In this Article
- Dementia facts*
- Introduction to dementia
- What is dementia?
- What are the different kinds of dementia?
- Alzheimer's disease
- Vascular dementia
- Lewy body dementia
- Frontotemporal dementia
- HIV-associated dementia
- Huntington's disease
- Dementia pugilistica
- Corticobasal degeneration
- Creutzfeldt-Jakob disease
- Other rare hereditary dementias
- Secondary dementias
- Dementias in children
- What other conditions can cause dementia?
- What conditions are not dementia?
- What causes dementia?
- What are the risk factors for dementia?
- How is dementia diagnosed?
- Is there any treatment for dementia?
- Can dementia be prevented?
- What kind of care does a person with dementia need?
- What research is being done?
- How can I help research?
- Where can I get more information?
- Find a local Neurologist in your town
How Can I Help Research?
People with dementia and others who wish to help research on dementing disorders may be able to do so by participating in clinical studies designed to learn more about the disorders or to test potential new therapies. Information about many such studies is available free of charge from the Federal government's database of clinical trials, clinicaltrials.gov (http://clinicaltrials.gov).
Information about clinical trials specific to AD is available from the Alzheimer's Disease Clinical Trials Database (www.alzheimers.org/trials), a joint project of the U. S. Food and Drug Administration and the National Institute on Aging (NIA) that is maintained by the NIA's Alzheimer's Disease Education and Referral Center.
For clinical trials taking place at the National Institutes of Health, additional information is available from the following office:
Patient Recruitment and Public Liaison Office
National Institutes of Health
Building 61, 10 Cloister Court
Bethesda, Maryland 20892-4754
TTY: 301-594-9774 (local), 866-411-1010 (toll free)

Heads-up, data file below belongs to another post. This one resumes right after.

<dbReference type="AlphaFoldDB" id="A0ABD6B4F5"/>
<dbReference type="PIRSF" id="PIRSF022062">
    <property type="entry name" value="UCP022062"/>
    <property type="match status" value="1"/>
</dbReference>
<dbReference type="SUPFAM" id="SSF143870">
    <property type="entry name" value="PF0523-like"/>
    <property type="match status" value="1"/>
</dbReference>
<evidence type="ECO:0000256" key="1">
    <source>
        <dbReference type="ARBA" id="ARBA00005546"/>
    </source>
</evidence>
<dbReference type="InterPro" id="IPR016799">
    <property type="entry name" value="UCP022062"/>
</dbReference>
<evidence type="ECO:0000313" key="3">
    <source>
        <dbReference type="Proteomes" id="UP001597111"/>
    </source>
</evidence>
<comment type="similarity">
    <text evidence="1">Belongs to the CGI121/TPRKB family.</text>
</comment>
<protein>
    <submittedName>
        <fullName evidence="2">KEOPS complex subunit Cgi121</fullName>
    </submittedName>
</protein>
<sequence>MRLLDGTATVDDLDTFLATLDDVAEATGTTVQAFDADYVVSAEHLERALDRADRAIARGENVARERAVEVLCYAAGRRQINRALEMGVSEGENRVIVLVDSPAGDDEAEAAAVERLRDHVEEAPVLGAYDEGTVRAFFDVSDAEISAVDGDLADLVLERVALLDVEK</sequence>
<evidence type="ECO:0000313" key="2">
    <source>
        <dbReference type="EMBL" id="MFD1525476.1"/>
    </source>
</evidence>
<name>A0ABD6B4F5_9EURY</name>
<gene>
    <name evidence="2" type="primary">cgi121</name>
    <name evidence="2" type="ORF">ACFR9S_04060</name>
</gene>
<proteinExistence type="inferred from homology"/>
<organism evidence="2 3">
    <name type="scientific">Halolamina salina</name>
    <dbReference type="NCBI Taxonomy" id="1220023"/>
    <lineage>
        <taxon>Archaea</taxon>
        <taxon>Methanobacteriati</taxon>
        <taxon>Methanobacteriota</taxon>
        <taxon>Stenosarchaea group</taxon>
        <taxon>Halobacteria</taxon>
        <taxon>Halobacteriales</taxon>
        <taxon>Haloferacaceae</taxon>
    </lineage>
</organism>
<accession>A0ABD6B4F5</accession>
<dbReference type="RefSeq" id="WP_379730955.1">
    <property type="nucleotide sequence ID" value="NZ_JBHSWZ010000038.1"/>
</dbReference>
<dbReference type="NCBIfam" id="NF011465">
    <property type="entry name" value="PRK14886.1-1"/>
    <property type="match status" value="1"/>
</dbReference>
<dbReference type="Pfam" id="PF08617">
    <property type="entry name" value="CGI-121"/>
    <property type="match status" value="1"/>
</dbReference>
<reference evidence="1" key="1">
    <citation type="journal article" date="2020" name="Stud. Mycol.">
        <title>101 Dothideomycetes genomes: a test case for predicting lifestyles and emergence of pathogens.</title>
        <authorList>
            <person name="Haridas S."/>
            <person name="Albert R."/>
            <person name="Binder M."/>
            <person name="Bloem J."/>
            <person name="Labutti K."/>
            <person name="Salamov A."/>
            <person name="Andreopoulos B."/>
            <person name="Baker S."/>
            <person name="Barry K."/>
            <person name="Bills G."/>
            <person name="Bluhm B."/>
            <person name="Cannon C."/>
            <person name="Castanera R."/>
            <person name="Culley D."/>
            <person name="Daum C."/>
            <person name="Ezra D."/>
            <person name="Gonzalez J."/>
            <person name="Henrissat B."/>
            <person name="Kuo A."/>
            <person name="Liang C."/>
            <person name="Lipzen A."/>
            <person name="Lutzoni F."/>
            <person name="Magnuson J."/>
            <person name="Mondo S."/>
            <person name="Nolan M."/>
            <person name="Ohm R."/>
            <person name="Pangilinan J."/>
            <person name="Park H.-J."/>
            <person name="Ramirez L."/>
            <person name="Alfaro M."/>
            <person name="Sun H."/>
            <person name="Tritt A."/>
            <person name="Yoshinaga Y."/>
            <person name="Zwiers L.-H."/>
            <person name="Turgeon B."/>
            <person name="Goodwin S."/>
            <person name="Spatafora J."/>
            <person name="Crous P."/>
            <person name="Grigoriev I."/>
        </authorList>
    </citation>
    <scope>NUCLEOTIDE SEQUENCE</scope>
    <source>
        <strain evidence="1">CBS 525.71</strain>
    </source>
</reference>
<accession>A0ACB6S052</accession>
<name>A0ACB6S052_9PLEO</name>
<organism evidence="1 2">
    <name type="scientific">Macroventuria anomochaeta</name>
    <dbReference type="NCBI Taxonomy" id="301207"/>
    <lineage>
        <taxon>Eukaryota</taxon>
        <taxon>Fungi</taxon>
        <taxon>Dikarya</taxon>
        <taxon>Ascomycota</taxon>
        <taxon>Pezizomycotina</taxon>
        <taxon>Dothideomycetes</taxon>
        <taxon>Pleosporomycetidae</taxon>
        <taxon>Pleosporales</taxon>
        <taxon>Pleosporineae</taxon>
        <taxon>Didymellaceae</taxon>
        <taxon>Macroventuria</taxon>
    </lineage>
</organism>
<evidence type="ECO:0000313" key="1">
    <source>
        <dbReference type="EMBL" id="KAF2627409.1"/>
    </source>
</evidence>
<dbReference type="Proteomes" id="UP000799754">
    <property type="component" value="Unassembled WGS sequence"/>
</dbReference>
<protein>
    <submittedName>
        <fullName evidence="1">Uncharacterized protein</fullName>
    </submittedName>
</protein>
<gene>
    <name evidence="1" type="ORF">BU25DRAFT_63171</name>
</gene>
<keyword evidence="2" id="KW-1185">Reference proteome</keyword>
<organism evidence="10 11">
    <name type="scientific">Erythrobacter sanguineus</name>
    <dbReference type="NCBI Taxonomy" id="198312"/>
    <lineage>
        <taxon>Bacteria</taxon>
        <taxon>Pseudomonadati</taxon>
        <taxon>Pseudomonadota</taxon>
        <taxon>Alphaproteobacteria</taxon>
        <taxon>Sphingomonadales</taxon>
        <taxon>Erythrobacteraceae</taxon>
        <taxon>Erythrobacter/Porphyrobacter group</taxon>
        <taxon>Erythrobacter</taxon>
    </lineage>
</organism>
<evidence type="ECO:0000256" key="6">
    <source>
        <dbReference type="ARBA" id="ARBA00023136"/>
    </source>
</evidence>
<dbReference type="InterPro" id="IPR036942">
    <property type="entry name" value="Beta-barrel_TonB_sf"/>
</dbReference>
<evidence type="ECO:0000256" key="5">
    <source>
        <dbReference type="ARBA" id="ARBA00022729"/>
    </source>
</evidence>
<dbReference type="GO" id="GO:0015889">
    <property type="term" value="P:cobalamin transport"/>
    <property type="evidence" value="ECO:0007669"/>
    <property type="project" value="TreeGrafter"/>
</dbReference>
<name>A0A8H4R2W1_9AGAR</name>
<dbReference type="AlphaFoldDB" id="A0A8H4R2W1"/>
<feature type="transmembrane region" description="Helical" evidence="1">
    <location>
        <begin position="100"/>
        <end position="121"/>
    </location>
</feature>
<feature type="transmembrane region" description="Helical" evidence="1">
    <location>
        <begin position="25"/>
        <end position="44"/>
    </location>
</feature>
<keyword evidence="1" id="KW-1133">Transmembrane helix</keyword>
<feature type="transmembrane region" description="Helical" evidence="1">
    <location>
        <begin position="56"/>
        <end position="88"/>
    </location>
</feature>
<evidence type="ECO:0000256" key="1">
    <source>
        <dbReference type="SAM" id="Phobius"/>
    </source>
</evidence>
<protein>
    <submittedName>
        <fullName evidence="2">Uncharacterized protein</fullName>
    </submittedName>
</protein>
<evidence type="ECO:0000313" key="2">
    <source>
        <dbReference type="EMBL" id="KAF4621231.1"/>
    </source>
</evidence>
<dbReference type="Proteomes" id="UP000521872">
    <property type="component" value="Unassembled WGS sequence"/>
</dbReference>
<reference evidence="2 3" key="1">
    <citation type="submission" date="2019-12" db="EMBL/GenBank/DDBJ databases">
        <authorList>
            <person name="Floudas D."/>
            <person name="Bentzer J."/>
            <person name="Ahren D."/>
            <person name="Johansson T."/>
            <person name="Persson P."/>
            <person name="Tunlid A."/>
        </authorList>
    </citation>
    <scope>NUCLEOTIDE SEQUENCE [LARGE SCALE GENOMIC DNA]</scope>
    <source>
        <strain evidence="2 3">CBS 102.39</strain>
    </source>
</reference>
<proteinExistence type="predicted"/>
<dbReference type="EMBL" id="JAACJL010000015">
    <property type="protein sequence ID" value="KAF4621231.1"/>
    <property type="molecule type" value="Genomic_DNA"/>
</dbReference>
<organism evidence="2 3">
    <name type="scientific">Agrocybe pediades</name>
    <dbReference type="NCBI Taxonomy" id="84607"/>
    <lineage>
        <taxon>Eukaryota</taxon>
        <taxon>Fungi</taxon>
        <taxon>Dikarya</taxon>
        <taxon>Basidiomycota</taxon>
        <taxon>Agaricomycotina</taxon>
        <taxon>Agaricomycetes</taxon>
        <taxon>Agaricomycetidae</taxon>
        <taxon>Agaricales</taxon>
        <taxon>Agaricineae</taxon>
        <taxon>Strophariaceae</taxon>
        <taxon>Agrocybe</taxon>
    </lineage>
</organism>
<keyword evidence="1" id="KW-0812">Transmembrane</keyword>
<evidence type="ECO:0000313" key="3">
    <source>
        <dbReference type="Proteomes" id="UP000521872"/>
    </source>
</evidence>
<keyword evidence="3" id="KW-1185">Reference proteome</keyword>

Voluntary health organizations, such as those listed in Information Resources, may be able to provide information about additional clinical studies.
Another important way that people can help dementia research is by arranging to donate their brains to brain and tissue banks after they die. Tissue from these banks is made available to qualified researchers so that they can continue their studies of how these diseases develop and how they affect the brain. Brain banks accepting donations include the following:
National Disease Research Interchange
1628 JFK Blvd.
8 Penn Cntr. 8th floor
Philadelphia, PA 19103
Tel: 215-557-7361 800-222-NDRI (6374)
Human Brain and Spinal Fluid Resource Center
Neurology Research (127A) W. Los Angeles Healthcare Center
11301 Wilshire Blvd. Bldg. 212
Los Angeles, CA 90073
Tel: 310-268-3536 Page: 310-636-5199
UM/NPF Brain Endowment Bank
University of Miami Dept. of Neurology
1501 N.W. 9th Ave., Rm. 4013 (D 4-5)
Miami, FL 33136
Tel: 305-243-6219 800-UM-BRAIN (862-7246)
Harvard Brain Tissue Resource Center
115 Mill Street
Belmont, MA 02478
Tel: 800-BRAIN BANK (272-4622) 617-855-2400
People who have more than one family member affected by AD also may be able to help research by contributing blood samples to a gene bank. A large initiative to collect such samples was announced in 2003. This large gene bank should accelerate research efforts to identify genes that play a role in AD. People interested in participating in this gene bank can learn more about it at the address and telephone numbers below:
Alzheimer's Disease Genetics Initiative
National Cell Repository for Alzheimer's Disease (NCRAD)
Indianapolis, Indiana 46202-5251
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